This week’s EIA data saw a larger than expected crude inventory draw, though this was more than offset by sharp builds in gasoline and distillate inventory which were significantly greater than market expectations. Gasoline and distillate inventory gained 7.9mmbbl (3.8%) and 3.0mmbbl (2.7%) WoW respectively, with gasoline inventory levels having risen sharply in a matter of two weeks toward the top of the seasonal range. Crude inventory was down 2.4mmbbl (-0.6%) WoW but remains plentiful and above the top of the seasonal range. The result was a net 8.5mmbbl inventory build where the market was looking for only a net 1.9mmbbl increase.
Refinery throughput was up 0.3mmb/d (+1.7%) WoW and, at 15.4mmb/d, it was just a shade below the top of the seasonal range. With refiners running hard but gasoline and distillate imports largely flat WoW, we suspect part of the story in the product inventory build might be hidden in the export numbers.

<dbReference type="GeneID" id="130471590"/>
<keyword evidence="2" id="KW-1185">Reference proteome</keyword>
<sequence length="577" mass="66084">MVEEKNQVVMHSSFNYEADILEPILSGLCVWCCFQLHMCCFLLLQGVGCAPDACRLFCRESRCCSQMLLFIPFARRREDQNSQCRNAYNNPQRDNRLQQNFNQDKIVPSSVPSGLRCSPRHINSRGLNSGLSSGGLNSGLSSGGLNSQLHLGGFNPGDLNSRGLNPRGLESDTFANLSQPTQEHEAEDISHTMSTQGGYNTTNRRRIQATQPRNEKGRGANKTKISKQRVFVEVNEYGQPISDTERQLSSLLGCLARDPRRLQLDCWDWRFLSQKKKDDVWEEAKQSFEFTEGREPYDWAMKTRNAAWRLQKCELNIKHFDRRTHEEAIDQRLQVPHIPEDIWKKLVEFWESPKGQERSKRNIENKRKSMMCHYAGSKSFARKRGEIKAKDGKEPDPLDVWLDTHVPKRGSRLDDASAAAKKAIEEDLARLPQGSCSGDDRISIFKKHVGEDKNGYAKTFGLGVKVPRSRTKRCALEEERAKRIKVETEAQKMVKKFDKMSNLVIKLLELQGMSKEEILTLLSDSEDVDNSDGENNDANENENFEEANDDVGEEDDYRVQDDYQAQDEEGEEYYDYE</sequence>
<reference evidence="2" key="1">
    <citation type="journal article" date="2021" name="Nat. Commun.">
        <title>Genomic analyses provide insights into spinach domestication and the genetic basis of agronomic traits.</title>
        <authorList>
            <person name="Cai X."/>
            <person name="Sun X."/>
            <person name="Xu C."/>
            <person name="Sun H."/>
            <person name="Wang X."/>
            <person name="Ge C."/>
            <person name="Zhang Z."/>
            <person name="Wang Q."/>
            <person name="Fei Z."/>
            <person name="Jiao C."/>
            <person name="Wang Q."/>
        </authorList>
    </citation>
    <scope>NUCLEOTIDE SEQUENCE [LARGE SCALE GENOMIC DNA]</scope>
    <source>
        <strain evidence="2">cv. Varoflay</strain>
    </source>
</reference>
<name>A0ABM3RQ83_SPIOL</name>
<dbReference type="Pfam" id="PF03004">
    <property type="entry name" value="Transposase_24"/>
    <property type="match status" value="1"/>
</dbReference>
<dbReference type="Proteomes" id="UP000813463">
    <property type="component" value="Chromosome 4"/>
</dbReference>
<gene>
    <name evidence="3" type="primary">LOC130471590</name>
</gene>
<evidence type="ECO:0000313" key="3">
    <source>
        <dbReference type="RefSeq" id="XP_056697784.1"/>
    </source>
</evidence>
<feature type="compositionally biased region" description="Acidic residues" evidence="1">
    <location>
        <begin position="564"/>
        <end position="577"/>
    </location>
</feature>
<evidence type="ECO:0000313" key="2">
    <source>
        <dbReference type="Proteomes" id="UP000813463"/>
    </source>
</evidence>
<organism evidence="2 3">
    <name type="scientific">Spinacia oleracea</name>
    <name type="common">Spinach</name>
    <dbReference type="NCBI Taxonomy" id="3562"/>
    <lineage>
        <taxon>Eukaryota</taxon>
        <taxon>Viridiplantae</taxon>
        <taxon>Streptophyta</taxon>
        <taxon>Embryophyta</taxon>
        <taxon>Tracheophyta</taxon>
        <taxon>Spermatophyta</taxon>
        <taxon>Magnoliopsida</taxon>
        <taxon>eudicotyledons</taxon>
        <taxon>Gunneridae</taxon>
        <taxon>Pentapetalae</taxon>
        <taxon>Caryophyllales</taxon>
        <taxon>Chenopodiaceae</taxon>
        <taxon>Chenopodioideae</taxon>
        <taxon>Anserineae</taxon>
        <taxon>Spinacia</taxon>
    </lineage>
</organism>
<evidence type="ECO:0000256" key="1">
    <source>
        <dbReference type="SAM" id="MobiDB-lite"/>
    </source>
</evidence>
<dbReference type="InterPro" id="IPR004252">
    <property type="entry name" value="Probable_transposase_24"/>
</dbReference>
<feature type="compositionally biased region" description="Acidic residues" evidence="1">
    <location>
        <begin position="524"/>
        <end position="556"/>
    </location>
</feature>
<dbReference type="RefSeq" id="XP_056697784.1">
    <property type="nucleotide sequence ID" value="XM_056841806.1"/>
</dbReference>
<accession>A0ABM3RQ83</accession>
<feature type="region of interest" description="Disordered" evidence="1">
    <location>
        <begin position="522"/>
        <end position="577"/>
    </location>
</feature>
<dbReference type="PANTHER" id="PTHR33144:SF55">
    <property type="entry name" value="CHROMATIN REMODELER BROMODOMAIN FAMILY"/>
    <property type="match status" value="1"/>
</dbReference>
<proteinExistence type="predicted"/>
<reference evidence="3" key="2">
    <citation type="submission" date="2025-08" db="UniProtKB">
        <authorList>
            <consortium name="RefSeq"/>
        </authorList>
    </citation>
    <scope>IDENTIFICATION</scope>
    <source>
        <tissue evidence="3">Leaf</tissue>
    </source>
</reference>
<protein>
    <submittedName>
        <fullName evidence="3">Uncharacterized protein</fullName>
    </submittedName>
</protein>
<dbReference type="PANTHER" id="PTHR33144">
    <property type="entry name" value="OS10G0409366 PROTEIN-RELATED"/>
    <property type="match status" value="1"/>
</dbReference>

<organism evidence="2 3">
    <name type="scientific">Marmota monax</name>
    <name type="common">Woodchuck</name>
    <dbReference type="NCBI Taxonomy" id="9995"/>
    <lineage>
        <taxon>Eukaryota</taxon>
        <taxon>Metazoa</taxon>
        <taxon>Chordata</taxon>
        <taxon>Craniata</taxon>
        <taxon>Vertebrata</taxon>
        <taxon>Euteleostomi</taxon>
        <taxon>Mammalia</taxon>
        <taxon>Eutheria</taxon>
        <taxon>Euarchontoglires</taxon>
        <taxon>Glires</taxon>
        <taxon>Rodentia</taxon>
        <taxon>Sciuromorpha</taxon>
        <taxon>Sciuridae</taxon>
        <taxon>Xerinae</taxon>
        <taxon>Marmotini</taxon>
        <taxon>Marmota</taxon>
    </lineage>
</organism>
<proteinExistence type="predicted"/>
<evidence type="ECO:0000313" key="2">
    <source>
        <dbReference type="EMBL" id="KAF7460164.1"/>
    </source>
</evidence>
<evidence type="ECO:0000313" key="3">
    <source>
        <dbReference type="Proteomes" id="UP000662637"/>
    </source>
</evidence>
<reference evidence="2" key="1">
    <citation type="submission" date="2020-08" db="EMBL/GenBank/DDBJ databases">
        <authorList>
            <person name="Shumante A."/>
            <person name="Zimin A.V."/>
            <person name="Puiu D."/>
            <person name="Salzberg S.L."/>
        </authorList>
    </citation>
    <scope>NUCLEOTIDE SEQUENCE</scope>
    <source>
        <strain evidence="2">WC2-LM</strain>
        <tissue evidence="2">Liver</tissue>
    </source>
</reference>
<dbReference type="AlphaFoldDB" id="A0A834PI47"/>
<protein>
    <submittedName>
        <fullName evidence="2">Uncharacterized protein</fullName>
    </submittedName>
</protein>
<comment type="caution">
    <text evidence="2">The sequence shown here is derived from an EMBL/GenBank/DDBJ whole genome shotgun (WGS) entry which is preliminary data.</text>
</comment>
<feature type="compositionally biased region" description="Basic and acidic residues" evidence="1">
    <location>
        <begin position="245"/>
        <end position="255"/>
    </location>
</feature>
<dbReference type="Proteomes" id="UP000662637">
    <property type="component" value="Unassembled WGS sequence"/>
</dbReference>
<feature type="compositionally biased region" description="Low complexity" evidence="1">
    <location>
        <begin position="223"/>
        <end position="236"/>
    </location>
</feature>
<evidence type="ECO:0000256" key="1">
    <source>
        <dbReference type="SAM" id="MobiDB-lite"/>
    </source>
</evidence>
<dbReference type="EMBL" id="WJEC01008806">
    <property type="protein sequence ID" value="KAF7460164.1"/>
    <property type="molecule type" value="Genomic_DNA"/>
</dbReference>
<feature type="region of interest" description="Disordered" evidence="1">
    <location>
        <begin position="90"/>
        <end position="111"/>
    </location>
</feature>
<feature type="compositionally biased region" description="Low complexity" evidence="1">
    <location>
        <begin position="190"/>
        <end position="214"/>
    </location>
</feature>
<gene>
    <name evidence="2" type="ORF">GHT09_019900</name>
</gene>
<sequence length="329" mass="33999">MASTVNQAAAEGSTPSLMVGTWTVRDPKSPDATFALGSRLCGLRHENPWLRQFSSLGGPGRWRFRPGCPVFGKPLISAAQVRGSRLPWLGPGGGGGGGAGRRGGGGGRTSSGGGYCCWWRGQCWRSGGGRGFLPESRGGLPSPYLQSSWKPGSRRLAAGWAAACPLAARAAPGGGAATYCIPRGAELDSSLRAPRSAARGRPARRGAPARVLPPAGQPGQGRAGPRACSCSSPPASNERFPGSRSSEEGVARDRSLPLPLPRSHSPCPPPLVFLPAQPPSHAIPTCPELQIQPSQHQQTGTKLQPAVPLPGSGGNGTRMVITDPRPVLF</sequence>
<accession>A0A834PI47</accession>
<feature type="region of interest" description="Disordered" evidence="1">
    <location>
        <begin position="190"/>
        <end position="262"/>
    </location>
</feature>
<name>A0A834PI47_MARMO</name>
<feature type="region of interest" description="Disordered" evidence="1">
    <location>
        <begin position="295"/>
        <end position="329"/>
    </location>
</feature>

Meanwhile, after three weeks of implied all product demand around, or above, the 19mmb/d mark, demand dropped 0.6mmb/d (-3.3%) WoW to 18.3mmb/d. That was largely due to a 0.6mmb/d (-15.3%) WoW fall in implied demand for the ‘other oil products’ category. Implied demand for distillate also fared poorly with a 0.3mmb/d (- 7.6%) WoW fall which took it to the bottom of the seasonal range. Implied demand for gasoline was largely unchanged at 8.4mmb/d, and remains well below the bottom of the seasonal range.
It appears to us that the market took this data set as bearish for oil prices. We too see downside risks to the Brent price as it remains our view that oil markets are being oversupplied, and that this is increasingly being reflected in inventory data.